Next was a most interesting piece, in that Maurice Ravel wrote it in large form, as a sonata, but for a very small ensemble—a single violin and cello. Ravel’s unparalleled orchestration abilities were really put to the test writing for such a miniscule grouping, but once settled into Ravel’s soundscape, it became clear to the listener that the addition of any more instruments would be intrusive. Returning violinist Aleman and cellist Gong gave this work a superb performance, in spite of Gong’s trouble tuning her instrument. Both players have great technical abilities, but it was their accurate realization of Ravel’s frequent use of contrasting and concurrent (but differing) rhythmic patterns that kept the performance on its toes. The second movement asks for some rough and raucous playing, and the pair delivered it with gusto. Their aggressive performance of the music was reminiscent of the some of the brutal passages of Bartok and Prokofiev, but with an overlay of French au jus. While both musicians were excellent, it was Aleman who stood out.
The program closed with another intriguing oddity of the Impressionist era, Claude Debussy’s Six Epigraphes Antiques. For the piece, Fischer was joined again by Aleman, Menard, and Gong. The history of this work is a bit complicated. Originally written for ballet, and for an odd collection of instruments, Debussy made some four-hand arrangements for piano, and even planned a version for orchestra that remained incomplete at his death. Since then, these six selections have been extracted and re-worked by a variety of well-known musicians, including the virtuoso flutist Bernard Chapron, who created this fine arrangement.
All six epigraphes (the French word translates as an inscription/dedication/motto, perhaps on a building or a literary work) are relatively short and unmistakably Debussy. In fact, the opening solo flute passage is very similar to the opening of his gossamer L'Après-midi d'un faune.
The entrance of the strings is surprisingly rich and resonant coming from only three players. Different string techniques are used, including a nervous tremolo that sounded like a disturbingly dark wind. Each of the instruments has its own featured moment, all of which were beautifully played. In their hands, these solo passages seemed to rise out of the structure rather than stepping forward to taking a solo stand. Alas, all too soon the brief pieces ended and the spell was dispersed, all of it ending with a single soft pizzicato.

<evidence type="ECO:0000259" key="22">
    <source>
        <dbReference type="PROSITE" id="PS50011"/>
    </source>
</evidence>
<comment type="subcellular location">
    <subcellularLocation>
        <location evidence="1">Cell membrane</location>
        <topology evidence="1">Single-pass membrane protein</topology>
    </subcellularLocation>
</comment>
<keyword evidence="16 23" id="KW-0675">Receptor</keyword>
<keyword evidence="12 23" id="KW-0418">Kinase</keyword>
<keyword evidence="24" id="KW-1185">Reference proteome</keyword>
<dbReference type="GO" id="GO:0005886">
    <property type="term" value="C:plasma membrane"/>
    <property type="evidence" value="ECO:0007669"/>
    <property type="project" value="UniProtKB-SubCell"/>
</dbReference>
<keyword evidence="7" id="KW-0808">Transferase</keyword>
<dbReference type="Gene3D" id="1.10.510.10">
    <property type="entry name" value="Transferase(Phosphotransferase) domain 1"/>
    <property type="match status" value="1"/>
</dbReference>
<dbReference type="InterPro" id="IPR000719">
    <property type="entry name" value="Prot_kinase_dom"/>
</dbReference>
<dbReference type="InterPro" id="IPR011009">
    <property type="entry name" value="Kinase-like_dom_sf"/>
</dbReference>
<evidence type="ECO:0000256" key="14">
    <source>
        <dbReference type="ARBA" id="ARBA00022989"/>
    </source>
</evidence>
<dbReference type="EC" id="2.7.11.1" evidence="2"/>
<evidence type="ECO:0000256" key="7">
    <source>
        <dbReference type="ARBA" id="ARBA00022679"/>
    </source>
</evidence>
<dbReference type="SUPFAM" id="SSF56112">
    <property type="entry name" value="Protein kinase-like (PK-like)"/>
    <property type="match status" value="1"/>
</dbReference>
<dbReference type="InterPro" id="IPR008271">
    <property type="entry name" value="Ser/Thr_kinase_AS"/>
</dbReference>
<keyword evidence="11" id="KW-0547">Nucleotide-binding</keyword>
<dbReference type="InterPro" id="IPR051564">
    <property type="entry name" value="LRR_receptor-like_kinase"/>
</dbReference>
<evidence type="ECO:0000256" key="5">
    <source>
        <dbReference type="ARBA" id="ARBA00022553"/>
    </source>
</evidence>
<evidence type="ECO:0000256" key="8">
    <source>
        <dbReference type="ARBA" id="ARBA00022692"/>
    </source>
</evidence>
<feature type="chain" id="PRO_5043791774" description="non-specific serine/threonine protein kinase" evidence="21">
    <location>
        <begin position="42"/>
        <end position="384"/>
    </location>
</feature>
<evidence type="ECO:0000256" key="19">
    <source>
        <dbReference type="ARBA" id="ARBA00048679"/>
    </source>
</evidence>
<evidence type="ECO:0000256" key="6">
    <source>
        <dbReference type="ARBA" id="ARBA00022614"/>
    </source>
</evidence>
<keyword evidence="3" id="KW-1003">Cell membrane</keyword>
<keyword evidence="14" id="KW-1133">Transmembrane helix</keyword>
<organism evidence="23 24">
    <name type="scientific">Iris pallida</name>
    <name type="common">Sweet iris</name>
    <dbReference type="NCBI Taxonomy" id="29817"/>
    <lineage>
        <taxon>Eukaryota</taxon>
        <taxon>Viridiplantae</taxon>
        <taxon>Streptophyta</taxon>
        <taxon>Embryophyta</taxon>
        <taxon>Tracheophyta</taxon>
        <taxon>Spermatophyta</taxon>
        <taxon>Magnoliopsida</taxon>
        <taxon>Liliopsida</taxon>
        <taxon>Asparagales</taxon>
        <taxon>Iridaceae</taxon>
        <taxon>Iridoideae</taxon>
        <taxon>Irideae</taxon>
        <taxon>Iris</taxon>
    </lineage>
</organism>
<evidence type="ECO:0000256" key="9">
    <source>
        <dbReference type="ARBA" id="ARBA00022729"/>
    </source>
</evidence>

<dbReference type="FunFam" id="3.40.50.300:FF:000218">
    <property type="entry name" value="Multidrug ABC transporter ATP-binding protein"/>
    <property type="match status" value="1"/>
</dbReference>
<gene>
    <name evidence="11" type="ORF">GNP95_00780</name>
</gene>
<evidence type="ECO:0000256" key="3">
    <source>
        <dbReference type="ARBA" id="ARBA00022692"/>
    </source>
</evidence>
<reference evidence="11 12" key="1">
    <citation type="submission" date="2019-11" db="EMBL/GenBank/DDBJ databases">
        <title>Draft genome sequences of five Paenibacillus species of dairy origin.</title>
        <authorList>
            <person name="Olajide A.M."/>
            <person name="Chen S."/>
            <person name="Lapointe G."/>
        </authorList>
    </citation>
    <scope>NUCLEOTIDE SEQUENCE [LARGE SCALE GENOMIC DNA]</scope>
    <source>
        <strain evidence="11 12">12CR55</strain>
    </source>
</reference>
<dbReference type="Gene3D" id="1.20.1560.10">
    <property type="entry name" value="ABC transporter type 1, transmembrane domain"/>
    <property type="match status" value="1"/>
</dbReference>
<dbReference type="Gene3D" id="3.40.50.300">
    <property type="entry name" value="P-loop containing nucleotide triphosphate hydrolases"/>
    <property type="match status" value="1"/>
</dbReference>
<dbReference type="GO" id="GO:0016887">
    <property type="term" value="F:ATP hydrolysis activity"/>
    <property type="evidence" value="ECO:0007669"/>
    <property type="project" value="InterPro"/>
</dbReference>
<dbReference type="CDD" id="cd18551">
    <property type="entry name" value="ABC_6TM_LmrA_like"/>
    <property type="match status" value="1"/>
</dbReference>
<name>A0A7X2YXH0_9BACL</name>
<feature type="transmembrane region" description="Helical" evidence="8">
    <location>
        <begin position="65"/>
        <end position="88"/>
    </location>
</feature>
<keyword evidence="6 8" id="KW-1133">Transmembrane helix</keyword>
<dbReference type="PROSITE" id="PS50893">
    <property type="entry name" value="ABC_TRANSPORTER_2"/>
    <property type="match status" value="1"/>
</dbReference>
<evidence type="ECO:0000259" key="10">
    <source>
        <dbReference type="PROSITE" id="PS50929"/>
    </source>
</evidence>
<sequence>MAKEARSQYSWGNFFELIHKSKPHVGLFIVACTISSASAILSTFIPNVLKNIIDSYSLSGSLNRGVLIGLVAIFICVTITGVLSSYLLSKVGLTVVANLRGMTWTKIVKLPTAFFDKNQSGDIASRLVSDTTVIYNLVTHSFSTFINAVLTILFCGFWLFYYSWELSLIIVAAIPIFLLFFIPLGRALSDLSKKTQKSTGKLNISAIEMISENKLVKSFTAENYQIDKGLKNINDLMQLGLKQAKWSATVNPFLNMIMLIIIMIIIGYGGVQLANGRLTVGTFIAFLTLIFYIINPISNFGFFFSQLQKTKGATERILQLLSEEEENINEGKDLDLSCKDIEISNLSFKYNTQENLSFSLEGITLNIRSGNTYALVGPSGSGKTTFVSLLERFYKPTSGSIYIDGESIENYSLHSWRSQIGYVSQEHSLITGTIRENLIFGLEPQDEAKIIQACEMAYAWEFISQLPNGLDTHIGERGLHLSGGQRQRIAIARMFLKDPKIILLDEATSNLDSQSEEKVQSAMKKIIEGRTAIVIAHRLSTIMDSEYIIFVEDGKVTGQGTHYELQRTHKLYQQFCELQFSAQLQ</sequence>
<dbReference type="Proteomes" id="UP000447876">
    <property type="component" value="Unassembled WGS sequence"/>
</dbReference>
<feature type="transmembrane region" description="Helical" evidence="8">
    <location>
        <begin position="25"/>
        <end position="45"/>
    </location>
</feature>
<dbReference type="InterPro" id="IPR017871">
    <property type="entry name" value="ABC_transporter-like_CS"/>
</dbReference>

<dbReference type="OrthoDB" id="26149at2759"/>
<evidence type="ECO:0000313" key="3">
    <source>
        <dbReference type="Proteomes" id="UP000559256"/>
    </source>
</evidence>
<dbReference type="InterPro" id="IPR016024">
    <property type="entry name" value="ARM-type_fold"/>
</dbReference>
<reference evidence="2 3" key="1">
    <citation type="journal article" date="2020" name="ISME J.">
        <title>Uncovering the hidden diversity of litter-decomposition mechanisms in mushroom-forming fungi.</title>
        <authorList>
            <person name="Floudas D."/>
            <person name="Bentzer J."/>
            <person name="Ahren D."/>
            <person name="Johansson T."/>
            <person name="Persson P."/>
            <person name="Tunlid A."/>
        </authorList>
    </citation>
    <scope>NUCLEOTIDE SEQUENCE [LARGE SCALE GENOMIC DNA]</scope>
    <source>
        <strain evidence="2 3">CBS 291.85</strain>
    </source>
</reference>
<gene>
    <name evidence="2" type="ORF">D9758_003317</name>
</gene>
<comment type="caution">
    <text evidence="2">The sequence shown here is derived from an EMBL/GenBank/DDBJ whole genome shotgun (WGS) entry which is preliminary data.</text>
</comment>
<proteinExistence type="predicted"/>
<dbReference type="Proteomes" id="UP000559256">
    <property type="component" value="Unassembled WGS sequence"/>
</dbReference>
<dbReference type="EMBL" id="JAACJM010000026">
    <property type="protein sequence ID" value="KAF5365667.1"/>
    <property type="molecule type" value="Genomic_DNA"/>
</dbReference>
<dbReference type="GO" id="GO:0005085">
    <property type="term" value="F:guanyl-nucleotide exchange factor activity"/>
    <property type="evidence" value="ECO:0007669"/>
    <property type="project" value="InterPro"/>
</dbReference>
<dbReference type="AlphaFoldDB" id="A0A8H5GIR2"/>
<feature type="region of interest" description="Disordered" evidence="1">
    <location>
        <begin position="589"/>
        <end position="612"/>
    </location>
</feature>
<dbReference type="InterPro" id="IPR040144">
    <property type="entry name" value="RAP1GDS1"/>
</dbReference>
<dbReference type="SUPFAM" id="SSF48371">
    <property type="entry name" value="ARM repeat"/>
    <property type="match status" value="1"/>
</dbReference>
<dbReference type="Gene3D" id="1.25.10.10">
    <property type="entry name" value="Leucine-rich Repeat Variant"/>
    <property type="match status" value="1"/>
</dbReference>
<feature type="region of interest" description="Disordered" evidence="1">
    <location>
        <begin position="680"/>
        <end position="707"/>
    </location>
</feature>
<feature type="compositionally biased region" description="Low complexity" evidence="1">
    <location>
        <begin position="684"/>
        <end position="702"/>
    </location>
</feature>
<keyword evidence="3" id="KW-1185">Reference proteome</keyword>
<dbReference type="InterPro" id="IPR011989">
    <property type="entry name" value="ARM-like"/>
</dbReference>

The afternoon began with a performance by the featured “Rising Star” musicians. Throughout the festival these young musicians, on the path to major careers, have acquitted themselves very well. Violinist Anais Feller and pianist Ella Tran rose to the occasion to give an excellent reading of Beethoven’s Violin Sonata No. 8, op. 30 no. 3—a work that is equally taxing for both players. The piano slightly overpowered Feller’s sound, which might have been helped by closing the piano’s lid. Overall this was a reflective performance, almost dispassionate. The last movement was rushed to the point of creating ensemble troubles, and the performance limped to the ending. But these are common errors made by young musicians, and a minor issue here.
There was a slight disturbance during the Beethoven, apparently an interaction between two members of the audience about the scattered applause being heard between movements. After the performance ended, artistic director Alex McDonald returned to the stage to reassure everyone that audiences at Basically Beethoven concerts are encouraged to applaud whenever they wish.
Good for him.